This post was originally posted on Forbes.com on DEC 20, 2017. You can access the original post here.
As more and more purchases move online, new categories of products start gaining ecommerce traction. Books and music were the first to establish a dominant ecommerce presence because consumers didn’t need to touch those items to experience their quality. With the invention of user reviews, categories like electronics quickly gained a foothold online. Although apparel was slower to find online adoption because customers were accustomed to trying on clothes at a physical store, the offering of free shipping and returns launched apparel into the ecommerce stratosphere.
Now, it’s furniture’s time to shine online, but the category requires completely new tactics. While user reviews help customers understand the quality and feel of different products, they can’t help a buyer see how the piece actually fits in a room. Furthermore, given the size of furniture items, shoppers can’t exactly drop them off at the nearest UPS box if they don’t quite match their other decor. Yet, according to IBISWorld, 15% of the $70 billion US furniture market has moved online. How are furniture retailers fueling their online growth?
Thanks to new technologies like augmented reality, 3D rendering and computer vision, the furniture industry is finally having its online moment. Recently, Williams-Sonoma, Inc (WSI) acquired Outward and design solution Modsy secured $23MM in new funding. And this is just the beginning of the furniture-tech wave.
How exactly is technology boosting online furniture sales?
1) Augmented reality enables customers to virtually “try out” furniture.
For example, Pottery Barn’s 3D Room View app for iOS allows customers to instantly stage new furniture items at home using their iPhone or iPad. Customers can see an augmented reality view of their room and drop in full sets of furniture for consideration. According to WSI CEO Laura Alber, augmented reality and 3D rendering are “fundamental for driving and changing the shopping experience. The home furnishing business deals with a lot of expensive products that are hard to imagine in your space. We see this as a wonderful shopping tool that will enhance the shopping experience by enabling consumers to visualize the products in their own homes.”
Companies like Wayfair, IKEA and Houzz also implemented augmented reality solutions for furniture “try-on,” but WSI has even bigger plans for the technology with the acquisition of Outward. One plan involves adding more assets for consumers to virtually stage and enabling customers to “try out” multiple furniture brands together. For now, the focus is aggregating WSI family of brands, including Pottery Barn, Williams Sonoma Home and West Elm, but Alber hasn’t ruled out working with third-party players as well.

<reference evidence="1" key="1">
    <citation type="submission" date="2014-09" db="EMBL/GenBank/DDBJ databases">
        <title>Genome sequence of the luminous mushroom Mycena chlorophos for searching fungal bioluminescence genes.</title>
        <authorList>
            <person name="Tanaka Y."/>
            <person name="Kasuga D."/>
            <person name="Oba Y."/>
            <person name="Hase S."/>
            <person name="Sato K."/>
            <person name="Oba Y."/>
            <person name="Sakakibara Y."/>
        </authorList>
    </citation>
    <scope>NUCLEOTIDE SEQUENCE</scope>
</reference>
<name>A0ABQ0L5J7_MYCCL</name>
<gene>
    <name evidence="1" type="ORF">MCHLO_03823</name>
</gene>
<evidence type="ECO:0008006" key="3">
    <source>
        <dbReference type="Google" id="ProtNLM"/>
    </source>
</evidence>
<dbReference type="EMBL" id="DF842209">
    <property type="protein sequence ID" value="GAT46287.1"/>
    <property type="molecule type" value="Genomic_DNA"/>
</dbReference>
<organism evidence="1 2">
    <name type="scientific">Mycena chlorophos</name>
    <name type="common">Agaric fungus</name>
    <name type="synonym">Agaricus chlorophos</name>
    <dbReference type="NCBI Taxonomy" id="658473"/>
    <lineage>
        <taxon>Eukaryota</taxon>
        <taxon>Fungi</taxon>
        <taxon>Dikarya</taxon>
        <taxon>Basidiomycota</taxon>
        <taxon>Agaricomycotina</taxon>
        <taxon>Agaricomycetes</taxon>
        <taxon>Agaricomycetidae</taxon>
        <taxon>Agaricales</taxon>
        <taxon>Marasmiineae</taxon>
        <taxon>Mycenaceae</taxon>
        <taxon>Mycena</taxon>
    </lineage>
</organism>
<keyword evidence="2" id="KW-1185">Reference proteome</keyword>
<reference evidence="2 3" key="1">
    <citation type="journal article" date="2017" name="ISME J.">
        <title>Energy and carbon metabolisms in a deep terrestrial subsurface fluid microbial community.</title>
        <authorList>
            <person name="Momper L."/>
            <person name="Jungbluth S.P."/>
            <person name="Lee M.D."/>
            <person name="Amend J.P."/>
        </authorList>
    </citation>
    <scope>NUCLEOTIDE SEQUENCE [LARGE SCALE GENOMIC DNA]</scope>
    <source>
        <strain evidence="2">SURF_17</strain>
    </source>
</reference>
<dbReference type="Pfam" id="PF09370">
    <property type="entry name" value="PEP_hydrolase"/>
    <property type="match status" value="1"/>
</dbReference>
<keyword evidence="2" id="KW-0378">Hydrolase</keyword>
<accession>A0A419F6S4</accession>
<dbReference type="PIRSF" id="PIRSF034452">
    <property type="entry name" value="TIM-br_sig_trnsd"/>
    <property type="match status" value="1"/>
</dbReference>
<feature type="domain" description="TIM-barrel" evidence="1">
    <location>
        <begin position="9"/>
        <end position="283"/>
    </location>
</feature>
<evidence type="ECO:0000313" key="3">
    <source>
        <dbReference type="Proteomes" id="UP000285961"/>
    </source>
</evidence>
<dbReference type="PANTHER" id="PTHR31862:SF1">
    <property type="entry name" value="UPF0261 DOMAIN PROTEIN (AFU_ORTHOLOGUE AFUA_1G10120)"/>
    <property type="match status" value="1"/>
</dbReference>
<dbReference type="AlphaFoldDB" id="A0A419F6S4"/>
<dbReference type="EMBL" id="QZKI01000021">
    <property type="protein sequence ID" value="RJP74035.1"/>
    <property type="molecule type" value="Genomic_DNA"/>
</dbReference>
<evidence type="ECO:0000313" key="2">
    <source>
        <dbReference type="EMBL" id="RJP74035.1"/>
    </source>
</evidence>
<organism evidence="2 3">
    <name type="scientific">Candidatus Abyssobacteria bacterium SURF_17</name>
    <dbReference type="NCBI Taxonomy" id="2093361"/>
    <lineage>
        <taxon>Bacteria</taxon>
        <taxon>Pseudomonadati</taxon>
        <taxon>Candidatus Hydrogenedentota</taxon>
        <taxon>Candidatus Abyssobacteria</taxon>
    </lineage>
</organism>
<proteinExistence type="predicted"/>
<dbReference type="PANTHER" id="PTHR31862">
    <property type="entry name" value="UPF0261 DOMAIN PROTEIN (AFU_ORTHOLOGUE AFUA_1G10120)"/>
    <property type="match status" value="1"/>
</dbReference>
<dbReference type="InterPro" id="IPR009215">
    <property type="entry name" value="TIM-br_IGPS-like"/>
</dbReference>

“We know our customer shops multiple companies when furnishing their home,” Alber noted. “Our goal is to create an easy experience that any customer can use.”
2) 3D rendering aids enhanced design experiences and customer inspiration.
Prior to developing the AR experience for Pottery Barn (and long before the recent acquisition), WSI used Outward to generate photorealistic renderings of their products, which they used to replace some of the photography across the WSI brands. Outward also provided 3D renderings that enabled 360-degree views of WSI products, so customers can see the furnishings from all sides.
Modsy CEO Shanna Tellerman believes in even more robust uses for 3D renderings. According to Tellerman, “It’s important to envision the whole room, including pieces you own and pieces you’re considering purchasing.” Modsy is a personalized home design solution utilizing advanced 3D visualization technology to create perfectly-scaled, 360-degree room renderings based on each customer’s individual style. “While AR gives you a quick way to visualize an item in your home, customers still have to deal with the room and what’s in it,” said Tellerman. “That includes limitations with lighting and capturing the right camera angle,” she added. ”With Modsy, you can render the room from any angle.
Actual room shot prior to Modsy rendering.
Modsy 3D rendering based on customer’s style.
The one drawback is 3D rendering doesn’t yet produce instant results like augmented reality. A room rendering takes a couple of days using Modsy, but its new funding will help Modsy bring the photorealistic rendering process closer to real-time.
3) Computer vision lets a phone be a measuring device.
Through AR and 3D rendering, a phone is now a simple, on-demand gateway to “trying out” new furniture in your exact setting. WSI SVP of Digital Technology, Sameer Hassan, says that phones can also double as measuring devices. “As you start to encode the products in 3D, you also capture the measurements for those products,” he explained. “Once you do that, there are lots of practical applications for this technology, including using the phone to help customers determine if a furniture delivery will fit through their front door.”
With technology paving the way for immersive and impactful online furniture shopping experiences, the future results already look promising. Modsy surveyed its customers and found that 80% plan to buy based on the rendered design. And Outward is moving the needle on a number of WSI metrics, including improved conversion and reduced returns.
Personally, I can see these kinds of experiences taking off with consumers. Who wouldn’t prefer shopping for a new headboard and nightstand from their own bed? Or, waving a phone around a narrow doorway instead of bringing out the tape measure and step stool? I’m looking forward to this being the new normal and I know plenty of other customers are too.